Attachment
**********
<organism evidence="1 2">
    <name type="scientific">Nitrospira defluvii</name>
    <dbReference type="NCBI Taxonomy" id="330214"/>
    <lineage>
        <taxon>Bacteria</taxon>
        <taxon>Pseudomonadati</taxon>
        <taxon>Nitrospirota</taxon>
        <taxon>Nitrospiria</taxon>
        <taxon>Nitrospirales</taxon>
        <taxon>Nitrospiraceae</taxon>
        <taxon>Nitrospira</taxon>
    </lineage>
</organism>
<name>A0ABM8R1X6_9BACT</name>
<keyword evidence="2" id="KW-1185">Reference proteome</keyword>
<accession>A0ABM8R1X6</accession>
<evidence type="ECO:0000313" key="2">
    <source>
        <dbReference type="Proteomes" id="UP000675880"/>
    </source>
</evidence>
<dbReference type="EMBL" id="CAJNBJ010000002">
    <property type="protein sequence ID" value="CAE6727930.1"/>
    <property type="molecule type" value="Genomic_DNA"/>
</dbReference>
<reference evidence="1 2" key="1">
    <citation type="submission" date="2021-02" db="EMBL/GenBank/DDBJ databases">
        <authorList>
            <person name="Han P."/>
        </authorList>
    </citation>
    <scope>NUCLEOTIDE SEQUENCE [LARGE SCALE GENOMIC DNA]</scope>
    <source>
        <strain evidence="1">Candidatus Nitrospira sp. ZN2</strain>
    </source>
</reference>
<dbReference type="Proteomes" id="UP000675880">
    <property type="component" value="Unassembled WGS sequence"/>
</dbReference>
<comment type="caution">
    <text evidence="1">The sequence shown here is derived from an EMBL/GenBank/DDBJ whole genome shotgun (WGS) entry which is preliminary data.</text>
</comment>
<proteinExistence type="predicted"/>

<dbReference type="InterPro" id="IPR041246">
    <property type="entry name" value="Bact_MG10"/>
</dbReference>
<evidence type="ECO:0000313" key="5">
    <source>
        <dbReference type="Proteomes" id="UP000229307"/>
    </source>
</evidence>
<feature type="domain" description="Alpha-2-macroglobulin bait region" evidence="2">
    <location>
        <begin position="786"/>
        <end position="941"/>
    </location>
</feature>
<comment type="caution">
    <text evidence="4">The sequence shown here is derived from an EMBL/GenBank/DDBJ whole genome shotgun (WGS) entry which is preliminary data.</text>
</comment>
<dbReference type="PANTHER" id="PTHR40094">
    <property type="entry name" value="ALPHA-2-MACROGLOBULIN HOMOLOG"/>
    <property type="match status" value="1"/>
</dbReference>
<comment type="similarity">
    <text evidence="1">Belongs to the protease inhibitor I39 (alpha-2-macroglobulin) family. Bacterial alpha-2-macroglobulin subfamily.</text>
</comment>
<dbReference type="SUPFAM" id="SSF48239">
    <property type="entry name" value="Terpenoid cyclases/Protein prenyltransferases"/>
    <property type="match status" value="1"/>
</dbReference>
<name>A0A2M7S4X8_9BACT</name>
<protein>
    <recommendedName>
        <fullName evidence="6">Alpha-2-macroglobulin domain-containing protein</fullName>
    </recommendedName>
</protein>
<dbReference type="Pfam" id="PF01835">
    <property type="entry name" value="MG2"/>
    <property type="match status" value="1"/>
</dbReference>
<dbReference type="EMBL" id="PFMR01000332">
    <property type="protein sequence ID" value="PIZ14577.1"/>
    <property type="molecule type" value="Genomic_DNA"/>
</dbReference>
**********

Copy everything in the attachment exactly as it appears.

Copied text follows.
<organism evidence="1 2">
    <name type="scientific">Nitrospira defluvii</name>
    <dbReference type="NCBI Taxonomy" id="330214"/>
    <lineage>
        <taxon>Bacteria</taxon>
        <taxon>Pseudomonadati</taxon>
        <taxon>Nitrospirota</taxon>
        <taxon>Nitrospiria</taxon>
        <taxon>Nitrospirales</taxon>
        <taxon>Nitrospiraceae</taxon>
        <taxon>Nitrospira</taxon>
    </lineage>
</organism>
<name>A0ABM8R1X6_9BACT</name>
<keyword evidence="2" id="KW-1185">Reference proteome</keyword>
<accession>A0ABM8R1X6</accession>
<evidence type="ECO:0000313" key="2">
    <source>
        <dbReference type="Proteomes" id="UP000675880"/>
    </source>
</evidence>
<dbReference type="EMBL" id="CAJNBJ010000002">
    <property type="protein sequence ID" value="CAE6727930.1"/>
    <property type="molecule type" value="Genomic_DNA"/>
</dbReference>
<reference evidence="1 2" key="1">
    <citation type="submission" date="2021-02" db="EMBL/GenBank/DDBJ databases">
        <authorList>
            <person name="Han P."/>
        </authorList>
    </citation>
    <scope>NUCLEOTIDE SEQUENCE [LARGE SCALE GENOMIC DNA]</scope>
    <source>
        <strain evidence="1">Candidatus Nitrospira sp. ZN2</strain>
    </source>
</reference>
<dbReference type="Proteomes" id="UP000675880">
    <property type="component" value="Unassembled WGS sequence"/>
</dbReference>
<comment type="caution">
    <text evidence="1">The sequence shown here is derived from an EMBL/GenBank/DDBJ whole genome shotgun (WGS) entry which is preliminary data.</text>
</comment>
<proteinExistence type="predicted"/>

<dbReference type="InterPro" id="IPR041246">
    <property type="entry name" value="Bact_MG10"/>
</dbReference>
<evidence type="ECO:0000313" key="5">
    <source>
        <dbReference type="Proteomes" id="UP000229307"/>
    </source>
</evidence>
<feature type="domain" description="Alpha-2-macroglobulin bait region" evidence="2">
    <location>
        <begin position="786"/>
        <end position="941"/>
    </location>
</feature>
<comment type="caution">
    <text evidence="4">The sequence shown here is derived from an EMBL/GenBank/DDBJ whole genome shotgun (WGS) entry which is preliminary data.</text>
</comment>
<dbReference type="PANTHER" id="PTHR40094">
    <property type="entry name" value="ALPHA-2-MACROGLOBULIN HOMOLOG"/>
    <property type="match status" value="1"/>
</dbReference>
<comment type="similarity">
    <text evidence="1">Belongs to the protease inhibitor I39 (alpha-2-macroglobulin) family. Bacterial alpha-2-macroglobulin subfamily.</text>
</comment>
<dbReference type="SUPFAM" id="SSF48239">
    <property type="entry name" value="Terpenoid cyclases/Protein prenyltransferases"/>
    <property type="match status" value="1"/>
</dbReference>
<name>A0A2M7S4X8_9BACT</name>
<protein>
    <recommendedName>
        <fullName evidence="6">Alpha-2-macroglobulin domain-containing protein</fullName>
    </recommendedName>
</protein>
<dbReference type="Pfam" id="PF01835">
    <property type="entry name" value="MG2"/>
    <property type="match status" value="1"/>
</dbReference>
<dbReference type="EMBL" id="PFMR01000332">
    <property type="protein sequence ID" value="PIZ14577.1"/>
    <property type="molecule type" value="Genomic_DNA"/>
</dbReference>